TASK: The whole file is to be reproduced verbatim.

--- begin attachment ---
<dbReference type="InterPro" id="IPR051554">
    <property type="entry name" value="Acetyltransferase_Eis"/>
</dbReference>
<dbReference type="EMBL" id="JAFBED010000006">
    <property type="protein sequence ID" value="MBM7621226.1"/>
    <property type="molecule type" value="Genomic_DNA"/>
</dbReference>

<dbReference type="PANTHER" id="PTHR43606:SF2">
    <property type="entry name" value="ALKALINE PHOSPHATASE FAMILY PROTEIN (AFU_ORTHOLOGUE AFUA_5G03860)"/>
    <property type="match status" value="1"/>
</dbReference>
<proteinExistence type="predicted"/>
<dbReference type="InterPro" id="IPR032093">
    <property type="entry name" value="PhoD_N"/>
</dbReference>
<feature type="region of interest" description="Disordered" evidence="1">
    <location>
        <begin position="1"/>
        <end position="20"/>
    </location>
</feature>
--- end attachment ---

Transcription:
<dbReference type="InterPro" id="IPR051554">
    <property type="entry name" value="Acetyltransferase_Eis"/>
</dbReference>
<dbReference type="EMBL" id="JAFBED010000006">
    <property type="protein sequence ID" value="MBM7621226.1"/>
    <property type="molecule type" value="Genomic_DNA"/>
</dbReference>

<dbReference type="PANTHER" id="PTHR43606:SF2">
    <property type="entry name" value="ALKALINE PHOSPHATASE FAMILY PROTEIN (AFU_ORTHOLOGUE AFUA_5G03860)"/>
    <property type="match status" value="1"/>
</dbReference>
<proteinExistence type="predicted"/>
<dbReference type="InterPro" id="IPR032093">
    <property type="entry name" value="PhoD_N"/>
</dbReference>
<feature type="region of interest" description="Disordered" evidence="1">
    <location>
        <begin position="1"/>
        <end position="20"/>
    </location>
</feature>